Heal Faster With Instrument-Assisted Soft Tissue Mobilization Therapy
By: Tim Alemi – Fox Physical Therapy
Patients experiencing soft-tissue dysfunction such as the formation of scar tissue, trigger points, or sprains/strains are often treated with manual therapy techniques such as Instrument-Assisted Soft Tissue Mobilization (IASTM), manual soft-tissue mobilization, or many other types of massage techniques. These techniques are used to help stimulate the healing response, promote correct realignment of collagen fibers, and decrease pain. Instrument-Assisted Soft Tissue Mobilization is a manual therapy technique that utilizes specifically designed concave/convex tools to identify and breakdown myofascial restrictions, soft tissue fibrosis, scar tissue adhesions, and chronic inflammation, which should result in improved outcomes for both the patient and the physical therapist when compared to other manual therapy techniques. The shape of the tools allow for ease of use, swift and comfortable adjustment to contours of the body, minimal stress on the PT’s hands, and maximal penetration into soft tissue.
Patients that are typically treated with IASTM include those diagnosed with soft-tissue dysfunctions such as tendinopathies, ligament sprains, muscular strains, and scar tissue adhesions. Further examples of common injuries treated with this technique include Achilles tendinitis, plantar fasciitis, IT band syndrome, medial and lateral epicondylitis, cervical/lumbar sprains/strains, patellofemoral disorders, rotator cuff tendinosis, shin splints, and carpal tunnel syndrome. Further research needs to be completed to appropriately determine which pathologies are most effectively treated with IASTM.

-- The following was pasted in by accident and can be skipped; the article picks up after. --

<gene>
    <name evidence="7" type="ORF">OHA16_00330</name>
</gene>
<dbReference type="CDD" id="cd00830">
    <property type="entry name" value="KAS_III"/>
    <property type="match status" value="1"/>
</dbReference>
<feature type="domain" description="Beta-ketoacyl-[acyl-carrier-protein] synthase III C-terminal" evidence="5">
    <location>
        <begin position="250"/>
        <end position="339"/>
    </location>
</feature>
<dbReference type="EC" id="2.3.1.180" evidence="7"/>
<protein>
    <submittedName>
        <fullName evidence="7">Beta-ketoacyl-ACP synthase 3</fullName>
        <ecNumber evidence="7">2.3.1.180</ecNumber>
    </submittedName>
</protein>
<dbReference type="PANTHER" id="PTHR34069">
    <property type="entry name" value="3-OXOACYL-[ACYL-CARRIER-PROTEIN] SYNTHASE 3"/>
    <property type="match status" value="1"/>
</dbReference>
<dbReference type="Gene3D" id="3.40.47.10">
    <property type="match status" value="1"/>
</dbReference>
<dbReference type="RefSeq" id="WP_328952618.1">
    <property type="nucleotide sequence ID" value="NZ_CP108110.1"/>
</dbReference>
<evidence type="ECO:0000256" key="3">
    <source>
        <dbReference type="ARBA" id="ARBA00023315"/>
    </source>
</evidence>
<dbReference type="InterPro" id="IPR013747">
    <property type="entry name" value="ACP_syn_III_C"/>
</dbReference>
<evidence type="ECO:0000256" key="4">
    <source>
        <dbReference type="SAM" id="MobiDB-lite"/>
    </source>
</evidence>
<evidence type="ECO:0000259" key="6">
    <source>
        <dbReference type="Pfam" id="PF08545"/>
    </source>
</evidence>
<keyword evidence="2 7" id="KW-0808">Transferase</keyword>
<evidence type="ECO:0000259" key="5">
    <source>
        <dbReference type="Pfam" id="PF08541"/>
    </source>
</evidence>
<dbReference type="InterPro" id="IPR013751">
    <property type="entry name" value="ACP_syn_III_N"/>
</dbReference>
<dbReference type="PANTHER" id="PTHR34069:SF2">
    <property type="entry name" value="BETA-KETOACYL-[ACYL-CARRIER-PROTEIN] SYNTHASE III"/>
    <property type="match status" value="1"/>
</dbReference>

The proposed mechanism of IASTM utilizes controlled microtrauma resulting in increased fibroblast production to the treatment area, stimulating an inflammatory response triggering the healing process of affected tissues. Also, this technique is believed to increase blood flow to the area, as well as facilitate the breakdown of cross-link adhesions found in collagen fibers of myofascial soft tissues and scar tissue. However, perhaps the greatest proposed advantages of IASTM is that the tool helps to protect the PT’s hands from injury, and provide the clinician with greater palpation skill to specifically identify an area that needs to be treated.
Although further research needs to be completed to determine if IASTM is truly any more beneficial than other manual therapy techniques, much of the evidence supports IASTM as an effective treatment to determine. Burke et al proposed that the primary benefit of IASTM over other manual therapy techniques may only be the decreased stress on the hands of the physical therapist2. However, according to Loghmani et al, injured ligaments treated with instrument-assisted soft tissue mobilization were “43% stronger, 40% stiffer, and 57% more able to absorb energy” than the untreated contralateral injured side3.
The jury is still out if this is a more effective treatment than traditional manual therapy, IASTM continues to make a strong case to be greatly beneficial for both the patient and the clinician. In our clinic, we have seen great results with patients that have soft tissue restrictions. Within one treatment session patients are able to move better after use of IASTM. Some common areas we see great results with are low back, knee, neck, and ankle.
For more information on IASTM Therapy and to schedule your free consultation contact us at 305-735-8901 or click here.